The REACH and RoHS compliant Clearflo Ag-47 is made from phthalate-free clear, flexible PVC compound and contains a silver ion additive that has been proven to safeguard against microorganisms, including E. coli, listeria, salmonella and pseudomonas. The transparent tubing handles temperatures between -40°C and 52°C.

Illinois-based colourants and additive masterbatch manufacturer Plastics Color offers antimicrobial formulations for polymers. The MicroBlok antimicrobial technologies are engineered into the resins during the compounding process. There are several types of antimicrobial additives for polymers that have been tested and proven effective in impeding the growth of microbes.

MicroBlok S contains silver ions that dispersed uniformly throughout the polymer matrix, creating a high-efficiency antimicrobial action. MicroBlok can be custom blended in a wide variety of polymers including TPU, PC, ABS, PP and PE, and can be custom formulated for moulding or extrusion applications.

Silver’s antimicrobial function is also utilised by Connecticut-based Galazin Products, which launched Slivver, a slim credit card sleeve made of conductive plastic. Measuring 3.44 in by 0.5 in, Slivver gives twofold protection: it spares the users to physically touch screens that are likely contaminated with microbes and the sleeve itself is antimicrobial.

Meanwhile, another metal, copper’s antimicrobial potential has also been explored and applied in plastics. In 2011, a study published in Letters in Applied Microbiology on PP embedded with copper metal or copper oxide nanoparticles was undertaken by researchers from Universidad de Chile, who said that copper is an outstanding material for biocide applications.

With the advancement in nanotechnology, a new generation of copper-based nanoparticles (CNP) that exhibit biocidal properties can be produced. In the study, copper metal or copper oxide nanoparticles were set into PP, producing an antimicrobial polymer composite. The team also found that “copper oxide particles were more efficient in killing E. coli than copper metal nanoparticles.”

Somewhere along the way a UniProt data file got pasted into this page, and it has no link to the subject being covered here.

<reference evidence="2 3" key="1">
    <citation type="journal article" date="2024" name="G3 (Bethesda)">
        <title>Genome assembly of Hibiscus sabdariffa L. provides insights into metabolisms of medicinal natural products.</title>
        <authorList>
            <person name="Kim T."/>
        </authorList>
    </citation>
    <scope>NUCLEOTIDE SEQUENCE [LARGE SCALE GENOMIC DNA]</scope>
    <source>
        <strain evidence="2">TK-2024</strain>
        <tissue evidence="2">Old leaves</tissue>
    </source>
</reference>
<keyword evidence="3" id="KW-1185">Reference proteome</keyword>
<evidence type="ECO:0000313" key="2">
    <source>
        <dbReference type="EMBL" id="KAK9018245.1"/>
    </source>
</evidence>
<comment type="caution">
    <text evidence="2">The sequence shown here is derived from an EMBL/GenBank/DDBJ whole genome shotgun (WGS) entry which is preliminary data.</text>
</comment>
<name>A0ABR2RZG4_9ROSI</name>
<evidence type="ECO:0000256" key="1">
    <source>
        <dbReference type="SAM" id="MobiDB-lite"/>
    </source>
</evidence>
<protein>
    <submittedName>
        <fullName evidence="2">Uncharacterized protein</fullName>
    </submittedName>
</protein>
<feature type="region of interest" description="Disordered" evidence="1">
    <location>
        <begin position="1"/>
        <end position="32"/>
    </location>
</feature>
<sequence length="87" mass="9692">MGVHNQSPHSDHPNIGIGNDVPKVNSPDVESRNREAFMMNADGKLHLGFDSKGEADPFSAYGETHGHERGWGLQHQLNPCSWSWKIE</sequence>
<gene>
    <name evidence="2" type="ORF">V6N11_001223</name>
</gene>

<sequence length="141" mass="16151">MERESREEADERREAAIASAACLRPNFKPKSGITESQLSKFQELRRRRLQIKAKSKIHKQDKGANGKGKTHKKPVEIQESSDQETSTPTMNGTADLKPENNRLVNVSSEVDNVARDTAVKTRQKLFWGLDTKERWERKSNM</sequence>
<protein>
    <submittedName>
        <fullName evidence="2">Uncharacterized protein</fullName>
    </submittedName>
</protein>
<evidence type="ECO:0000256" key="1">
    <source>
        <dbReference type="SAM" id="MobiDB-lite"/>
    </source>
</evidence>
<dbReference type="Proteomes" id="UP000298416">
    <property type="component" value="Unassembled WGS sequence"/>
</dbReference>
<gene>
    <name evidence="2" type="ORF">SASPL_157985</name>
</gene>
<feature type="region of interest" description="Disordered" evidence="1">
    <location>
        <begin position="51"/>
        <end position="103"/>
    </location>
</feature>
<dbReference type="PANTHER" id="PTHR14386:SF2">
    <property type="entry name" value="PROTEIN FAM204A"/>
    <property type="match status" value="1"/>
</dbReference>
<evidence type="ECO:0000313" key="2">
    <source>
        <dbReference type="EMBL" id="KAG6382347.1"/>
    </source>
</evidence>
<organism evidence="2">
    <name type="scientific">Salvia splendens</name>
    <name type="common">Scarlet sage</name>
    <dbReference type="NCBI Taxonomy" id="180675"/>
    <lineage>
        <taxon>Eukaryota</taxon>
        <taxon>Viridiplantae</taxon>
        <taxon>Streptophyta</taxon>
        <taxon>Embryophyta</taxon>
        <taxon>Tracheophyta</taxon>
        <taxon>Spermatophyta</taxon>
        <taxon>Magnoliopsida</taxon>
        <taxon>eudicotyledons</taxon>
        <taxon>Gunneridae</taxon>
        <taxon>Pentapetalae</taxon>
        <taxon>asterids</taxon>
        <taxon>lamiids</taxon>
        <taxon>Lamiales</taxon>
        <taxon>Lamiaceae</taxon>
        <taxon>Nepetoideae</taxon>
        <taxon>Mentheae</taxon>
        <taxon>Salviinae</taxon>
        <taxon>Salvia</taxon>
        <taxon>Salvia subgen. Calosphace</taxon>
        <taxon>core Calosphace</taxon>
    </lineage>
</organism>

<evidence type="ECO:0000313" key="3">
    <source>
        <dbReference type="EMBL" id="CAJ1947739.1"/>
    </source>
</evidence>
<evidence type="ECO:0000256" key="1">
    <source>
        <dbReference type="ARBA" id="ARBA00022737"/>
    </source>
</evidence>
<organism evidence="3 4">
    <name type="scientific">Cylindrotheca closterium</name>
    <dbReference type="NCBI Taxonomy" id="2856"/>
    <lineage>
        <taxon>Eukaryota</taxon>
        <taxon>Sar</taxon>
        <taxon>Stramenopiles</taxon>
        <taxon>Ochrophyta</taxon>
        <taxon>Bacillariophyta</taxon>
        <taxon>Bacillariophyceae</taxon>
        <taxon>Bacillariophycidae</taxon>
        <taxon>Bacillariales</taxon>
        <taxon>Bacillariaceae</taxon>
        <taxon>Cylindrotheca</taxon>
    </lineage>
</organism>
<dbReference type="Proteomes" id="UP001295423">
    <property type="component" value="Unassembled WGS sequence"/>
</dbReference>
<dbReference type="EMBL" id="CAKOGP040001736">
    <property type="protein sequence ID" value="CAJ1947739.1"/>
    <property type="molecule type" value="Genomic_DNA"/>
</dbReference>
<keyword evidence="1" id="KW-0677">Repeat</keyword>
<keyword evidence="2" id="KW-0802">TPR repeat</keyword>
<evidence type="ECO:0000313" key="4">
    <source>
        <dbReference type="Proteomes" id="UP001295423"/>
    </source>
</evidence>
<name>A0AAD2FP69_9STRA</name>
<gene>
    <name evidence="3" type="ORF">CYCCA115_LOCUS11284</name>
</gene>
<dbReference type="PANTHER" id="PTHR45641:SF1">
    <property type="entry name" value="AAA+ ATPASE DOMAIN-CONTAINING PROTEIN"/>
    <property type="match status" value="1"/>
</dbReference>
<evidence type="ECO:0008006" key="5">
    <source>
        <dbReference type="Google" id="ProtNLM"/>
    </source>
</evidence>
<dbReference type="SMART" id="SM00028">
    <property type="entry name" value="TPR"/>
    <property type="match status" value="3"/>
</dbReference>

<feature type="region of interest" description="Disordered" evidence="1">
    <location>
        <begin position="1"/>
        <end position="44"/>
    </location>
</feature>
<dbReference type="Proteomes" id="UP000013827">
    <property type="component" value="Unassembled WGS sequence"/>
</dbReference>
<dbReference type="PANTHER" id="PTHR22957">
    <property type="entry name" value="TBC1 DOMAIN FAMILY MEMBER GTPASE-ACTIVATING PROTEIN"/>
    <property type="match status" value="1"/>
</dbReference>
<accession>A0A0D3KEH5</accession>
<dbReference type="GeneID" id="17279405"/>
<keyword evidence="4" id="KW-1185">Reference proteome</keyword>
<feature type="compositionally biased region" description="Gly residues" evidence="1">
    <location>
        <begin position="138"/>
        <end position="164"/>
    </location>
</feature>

Safer alternative for natural biocides

There is no question about the usefulness of silver, especially in the case of its antimicrobial function. However, the catch with silver is that when this metal has been broken down to nanoparticles, it can penetrate a cell wall, such as a human cell, and thus may alter the cells, according to a finding by Professor Frank Kjeldsen, and Dr Thiago Verano-Braga of the Department of Biochemistry and Molecular Biology at the University of Southern Denmark. Needless to say, these compounds may somehow pose safety risks to humans and the environment.

The Swedish chemical inspection agency echoes these findings and has ruled that silver poses a danger to human cell and embryotic development.

A European firm Parx Plastics launched in mid- 2014 what it claims is the world’s first biocompatible and non-toxic, non-leaching antibacterial plastic. The material, Sanipolymers, utilises Parx Plastics’s biomimetic technology, and does not rely on silver or nanoparticles. It is biocompatible since Sanipolymers make use of an essential trace element found in food, responsible for a healthy immune system. It attacks gram+ and gram- bacteria by rupturing their cell walls.